BY CURTIS MORGAN, Miami Herald, Sept. 12, 2007
A new reservoir built by the U.S. Army Corps of Engineers for Everglades restoration has already sprung leaks and is so rife with structural and design flaws that it can't be safely filled, state water manager said Wednesday.
The earthen dike needs at least $13 million in repairs and even then, it won't supply all the water it promised to restore to Ten Mile Creek and the St. Lucie River, according to an independent engineering report released Wednesday by the South Florida Water Management District.
Without the fixes, the dike near Fort Pierce -- like the 70-year-old levee around Lake Okeechobee the Corps is currently repairing -- poses a potential danger to homes that have since been built nearby, said George Horne, a district deputy executive director. In some spots, he said, the levee ringing the 550-acre reservoir is so weak that it could easily be loosened with a penknife.
''You can't consciously fill this reservoir any higher than 22 feet without those repairs,'' Horne said. ``Nobody needs to worry at 22 feet. Beyond that, we have concerns.''
But holding water that low also would badly compromise the intended environmental benefits of the $34 million project, providing only 38 percent of the water it was supposed to deliver. Repairs would improve things, but not completely.
Alan Bugg, chief of construction and operations for the Corps' Jacksonville district, which built the reservoir, said the federal agency was ''absolutely committed'' to fixing the flaws, which he blamed on contractor errors and money.
The Corps had hit its congressional budget cap, Bugg said. ``We can't spend another penny, by statute, at Ten Mile Creek.''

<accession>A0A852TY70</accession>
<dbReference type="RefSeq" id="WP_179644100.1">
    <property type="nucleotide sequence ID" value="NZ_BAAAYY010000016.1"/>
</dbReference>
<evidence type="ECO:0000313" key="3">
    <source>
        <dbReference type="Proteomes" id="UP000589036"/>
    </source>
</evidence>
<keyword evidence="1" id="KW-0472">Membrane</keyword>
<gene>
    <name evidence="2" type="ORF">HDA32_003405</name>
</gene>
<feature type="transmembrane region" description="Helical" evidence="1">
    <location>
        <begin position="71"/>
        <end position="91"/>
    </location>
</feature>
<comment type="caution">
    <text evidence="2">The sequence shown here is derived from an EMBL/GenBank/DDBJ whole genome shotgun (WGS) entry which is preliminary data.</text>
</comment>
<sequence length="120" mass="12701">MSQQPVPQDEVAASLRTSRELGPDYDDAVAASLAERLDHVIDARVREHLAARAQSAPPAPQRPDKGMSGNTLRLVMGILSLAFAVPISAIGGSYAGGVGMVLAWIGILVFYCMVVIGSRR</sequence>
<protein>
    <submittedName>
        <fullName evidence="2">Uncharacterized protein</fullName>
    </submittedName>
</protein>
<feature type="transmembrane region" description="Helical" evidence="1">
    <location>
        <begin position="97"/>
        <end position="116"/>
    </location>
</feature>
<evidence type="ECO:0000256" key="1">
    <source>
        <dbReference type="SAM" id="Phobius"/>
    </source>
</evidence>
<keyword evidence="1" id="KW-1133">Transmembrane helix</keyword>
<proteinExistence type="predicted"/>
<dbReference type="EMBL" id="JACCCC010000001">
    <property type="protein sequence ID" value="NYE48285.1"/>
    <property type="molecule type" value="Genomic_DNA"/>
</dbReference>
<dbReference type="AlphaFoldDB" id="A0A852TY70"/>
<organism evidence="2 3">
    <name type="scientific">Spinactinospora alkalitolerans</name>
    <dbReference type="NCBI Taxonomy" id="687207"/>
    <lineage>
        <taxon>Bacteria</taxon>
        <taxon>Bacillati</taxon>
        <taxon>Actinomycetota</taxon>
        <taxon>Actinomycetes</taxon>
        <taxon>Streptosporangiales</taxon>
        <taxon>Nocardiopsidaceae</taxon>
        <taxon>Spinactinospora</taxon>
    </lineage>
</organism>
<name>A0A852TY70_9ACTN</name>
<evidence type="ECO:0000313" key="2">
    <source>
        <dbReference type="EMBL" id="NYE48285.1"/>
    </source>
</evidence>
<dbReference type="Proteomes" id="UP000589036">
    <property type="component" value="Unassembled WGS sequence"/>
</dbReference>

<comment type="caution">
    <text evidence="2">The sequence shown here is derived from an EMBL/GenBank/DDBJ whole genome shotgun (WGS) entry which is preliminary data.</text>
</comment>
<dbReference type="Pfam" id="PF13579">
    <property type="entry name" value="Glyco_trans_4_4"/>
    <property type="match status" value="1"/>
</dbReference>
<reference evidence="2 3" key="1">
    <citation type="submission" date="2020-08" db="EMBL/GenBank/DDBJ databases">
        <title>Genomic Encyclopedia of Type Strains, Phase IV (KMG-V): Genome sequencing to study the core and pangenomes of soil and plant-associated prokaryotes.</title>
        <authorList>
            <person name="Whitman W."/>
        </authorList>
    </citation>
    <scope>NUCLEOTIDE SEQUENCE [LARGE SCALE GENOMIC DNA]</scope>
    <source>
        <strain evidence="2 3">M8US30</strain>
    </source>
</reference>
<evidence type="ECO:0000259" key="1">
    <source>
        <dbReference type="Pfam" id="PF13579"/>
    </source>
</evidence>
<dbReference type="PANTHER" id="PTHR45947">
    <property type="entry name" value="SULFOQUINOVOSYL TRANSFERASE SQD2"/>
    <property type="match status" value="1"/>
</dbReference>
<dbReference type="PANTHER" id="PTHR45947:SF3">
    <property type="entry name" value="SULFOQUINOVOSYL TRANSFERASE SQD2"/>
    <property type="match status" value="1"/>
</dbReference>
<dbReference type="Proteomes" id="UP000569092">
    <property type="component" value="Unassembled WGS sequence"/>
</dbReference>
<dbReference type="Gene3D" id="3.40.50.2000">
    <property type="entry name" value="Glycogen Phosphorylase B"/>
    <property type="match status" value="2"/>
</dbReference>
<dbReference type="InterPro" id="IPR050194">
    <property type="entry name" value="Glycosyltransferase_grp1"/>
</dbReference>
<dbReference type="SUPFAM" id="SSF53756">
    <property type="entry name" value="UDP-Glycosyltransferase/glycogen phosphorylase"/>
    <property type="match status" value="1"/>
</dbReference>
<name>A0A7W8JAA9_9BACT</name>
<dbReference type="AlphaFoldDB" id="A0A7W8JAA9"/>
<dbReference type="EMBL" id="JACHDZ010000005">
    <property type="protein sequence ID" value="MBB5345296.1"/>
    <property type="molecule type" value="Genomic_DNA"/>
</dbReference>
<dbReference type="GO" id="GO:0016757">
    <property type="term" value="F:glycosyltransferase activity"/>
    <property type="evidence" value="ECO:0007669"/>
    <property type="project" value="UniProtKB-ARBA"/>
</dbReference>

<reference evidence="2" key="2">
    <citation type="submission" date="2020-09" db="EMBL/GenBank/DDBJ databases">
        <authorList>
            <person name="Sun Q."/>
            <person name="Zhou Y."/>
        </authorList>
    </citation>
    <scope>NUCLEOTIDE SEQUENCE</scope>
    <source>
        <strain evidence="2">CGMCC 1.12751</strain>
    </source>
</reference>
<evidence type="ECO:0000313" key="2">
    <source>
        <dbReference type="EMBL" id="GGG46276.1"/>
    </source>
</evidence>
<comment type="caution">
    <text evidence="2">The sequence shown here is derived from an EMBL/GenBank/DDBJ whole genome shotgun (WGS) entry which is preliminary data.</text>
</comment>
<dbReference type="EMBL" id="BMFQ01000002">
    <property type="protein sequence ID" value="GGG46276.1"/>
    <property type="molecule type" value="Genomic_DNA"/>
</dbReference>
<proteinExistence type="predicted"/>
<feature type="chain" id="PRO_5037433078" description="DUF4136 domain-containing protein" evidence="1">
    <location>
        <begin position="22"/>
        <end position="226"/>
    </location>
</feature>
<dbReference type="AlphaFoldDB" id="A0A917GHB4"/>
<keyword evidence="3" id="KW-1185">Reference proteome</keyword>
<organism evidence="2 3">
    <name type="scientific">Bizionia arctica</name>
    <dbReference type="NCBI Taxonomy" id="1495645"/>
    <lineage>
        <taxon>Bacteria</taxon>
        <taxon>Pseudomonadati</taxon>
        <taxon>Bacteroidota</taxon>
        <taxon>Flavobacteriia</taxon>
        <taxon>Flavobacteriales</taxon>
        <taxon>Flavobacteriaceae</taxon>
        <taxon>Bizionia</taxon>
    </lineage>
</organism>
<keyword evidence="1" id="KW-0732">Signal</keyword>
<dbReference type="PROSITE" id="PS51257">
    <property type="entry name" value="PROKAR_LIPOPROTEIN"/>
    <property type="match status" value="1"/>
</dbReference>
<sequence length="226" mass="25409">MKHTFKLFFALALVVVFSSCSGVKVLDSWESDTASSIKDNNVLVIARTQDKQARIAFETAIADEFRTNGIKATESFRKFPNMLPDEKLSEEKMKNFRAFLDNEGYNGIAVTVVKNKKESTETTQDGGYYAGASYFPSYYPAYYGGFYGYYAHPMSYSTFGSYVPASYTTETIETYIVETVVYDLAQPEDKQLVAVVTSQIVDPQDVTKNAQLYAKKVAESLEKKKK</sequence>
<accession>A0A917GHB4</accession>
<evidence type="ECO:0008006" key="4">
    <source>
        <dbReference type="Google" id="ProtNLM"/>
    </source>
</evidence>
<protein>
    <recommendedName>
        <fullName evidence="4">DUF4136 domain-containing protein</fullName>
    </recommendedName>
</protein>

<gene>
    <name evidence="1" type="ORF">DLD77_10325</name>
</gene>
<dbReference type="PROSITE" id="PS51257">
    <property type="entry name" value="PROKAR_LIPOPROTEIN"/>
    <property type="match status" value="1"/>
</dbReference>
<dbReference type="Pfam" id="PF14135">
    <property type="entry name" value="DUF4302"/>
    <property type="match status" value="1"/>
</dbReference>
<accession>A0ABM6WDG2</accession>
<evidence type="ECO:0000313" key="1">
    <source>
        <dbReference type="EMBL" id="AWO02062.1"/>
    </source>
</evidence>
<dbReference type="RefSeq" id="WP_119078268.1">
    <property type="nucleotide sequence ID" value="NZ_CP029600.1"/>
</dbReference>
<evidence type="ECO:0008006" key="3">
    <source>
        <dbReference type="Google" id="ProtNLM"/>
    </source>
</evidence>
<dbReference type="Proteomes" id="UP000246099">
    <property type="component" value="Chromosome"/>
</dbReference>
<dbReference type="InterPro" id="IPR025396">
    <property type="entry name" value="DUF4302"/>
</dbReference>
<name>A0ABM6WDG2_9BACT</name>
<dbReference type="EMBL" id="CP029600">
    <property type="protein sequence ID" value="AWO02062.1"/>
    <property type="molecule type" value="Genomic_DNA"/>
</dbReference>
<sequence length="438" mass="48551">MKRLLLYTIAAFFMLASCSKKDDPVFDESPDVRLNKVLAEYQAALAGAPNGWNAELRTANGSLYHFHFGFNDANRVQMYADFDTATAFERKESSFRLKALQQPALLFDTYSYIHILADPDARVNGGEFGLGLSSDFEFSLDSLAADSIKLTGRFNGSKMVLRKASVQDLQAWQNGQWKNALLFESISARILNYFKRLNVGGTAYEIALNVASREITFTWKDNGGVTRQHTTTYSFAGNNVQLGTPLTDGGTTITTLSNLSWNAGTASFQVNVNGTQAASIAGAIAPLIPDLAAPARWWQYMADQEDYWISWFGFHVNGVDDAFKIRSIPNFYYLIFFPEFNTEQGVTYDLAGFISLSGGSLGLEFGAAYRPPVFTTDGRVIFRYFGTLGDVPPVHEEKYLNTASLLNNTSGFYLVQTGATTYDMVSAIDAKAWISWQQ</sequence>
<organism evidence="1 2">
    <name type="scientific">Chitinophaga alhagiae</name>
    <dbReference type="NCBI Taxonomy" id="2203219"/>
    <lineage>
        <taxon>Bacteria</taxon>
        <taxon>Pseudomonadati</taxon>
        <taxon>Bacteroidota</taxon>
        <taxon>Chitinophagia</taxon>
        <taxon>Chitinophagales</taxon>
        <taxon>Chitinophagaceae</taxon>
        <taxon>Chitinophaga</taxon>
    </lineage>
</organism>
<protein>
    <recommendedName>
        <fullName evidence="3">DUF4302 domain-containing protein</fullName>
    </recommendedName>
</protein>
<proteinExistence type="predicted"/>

U.S. Rep. Tim Mahoney, a Port Charlotte Democrat whose district includes Ten Mile Creek, said he was disappointed by the Corps' oversight and questioned whether the federal agency had ''operated in a vacuum'' in downsizing the reservoir's capacity.
''Now, you're in a situation, unfortunately, where you're trying to put lipstick on a hog,'' he said.
The reservoir and adjacent storm water treatment area, originally approved by Congress in 1996 as part of a $115 million suite of projects, is supposed to divert and cleanse water flowing into the north fork of the St. Lucie River. It is a sensitive coastal estuary that has been hammered by periodic releases of polluted water from Lake Okeechobee and algae blooms.
Horne described it as the ''keystone'' to a much larger, $1 billion-plus plan to clean up the Indian River Lagoon, a centerpiece of the $14 billion Everglades restoration plan. Unless the reservoir delivers enough water, he said, future projects will likely have to be changed and become more expensive.
It's only the most recent Corps project criticized by the district, which is co-managing Everglades restoration with the federal agency.
Last year, water managers hired BCI Engineering of Lakeland to examine the Herbert Hoover Dike around Lake Okeechobee and the resulting report, which found the aging levee at high risk of failure, prompted the Corps to reexamine and overhaul its original repair plan.
This time, BCI uncovered numerous deficiencies at Ten Mile Creek, including rainfall runoff eroding embankments and seepage through levee walls -- despite the fact the reservoir nows contains only four feet of water, far short of the 29 feet it's supposed to hold. In addition, there were fuel and engine problems at a pumping station and a leaky pipe that could weaken and undermine the pump house.
The reservoir was designed before the district and Corps adopted new levee standards in the wake of Hurricane Katrina, which overwhelmed flood-control structures around New Orleans. The levee designs for much larger water preserves now under construction in western Broward County, for instance, are massive in comparison, with armored walls.
To bring Ten Mile Creek to that level, which the district is recommending, would run at least $13 million and include adding a higher protective wall, reinforcing the existing levee and adding a new center levee as a windbreak to reduce wave damage during storms.
It's unclear when, and if, those fixes can be made. Bugg said the Corps would get more money for the project as part of $2 billion in Everglades funding in a water bill Congress is expected to sign off on soon. But President Bush already has threatened to veto it, calling the bill's $21 billion in nationwide projects excessive.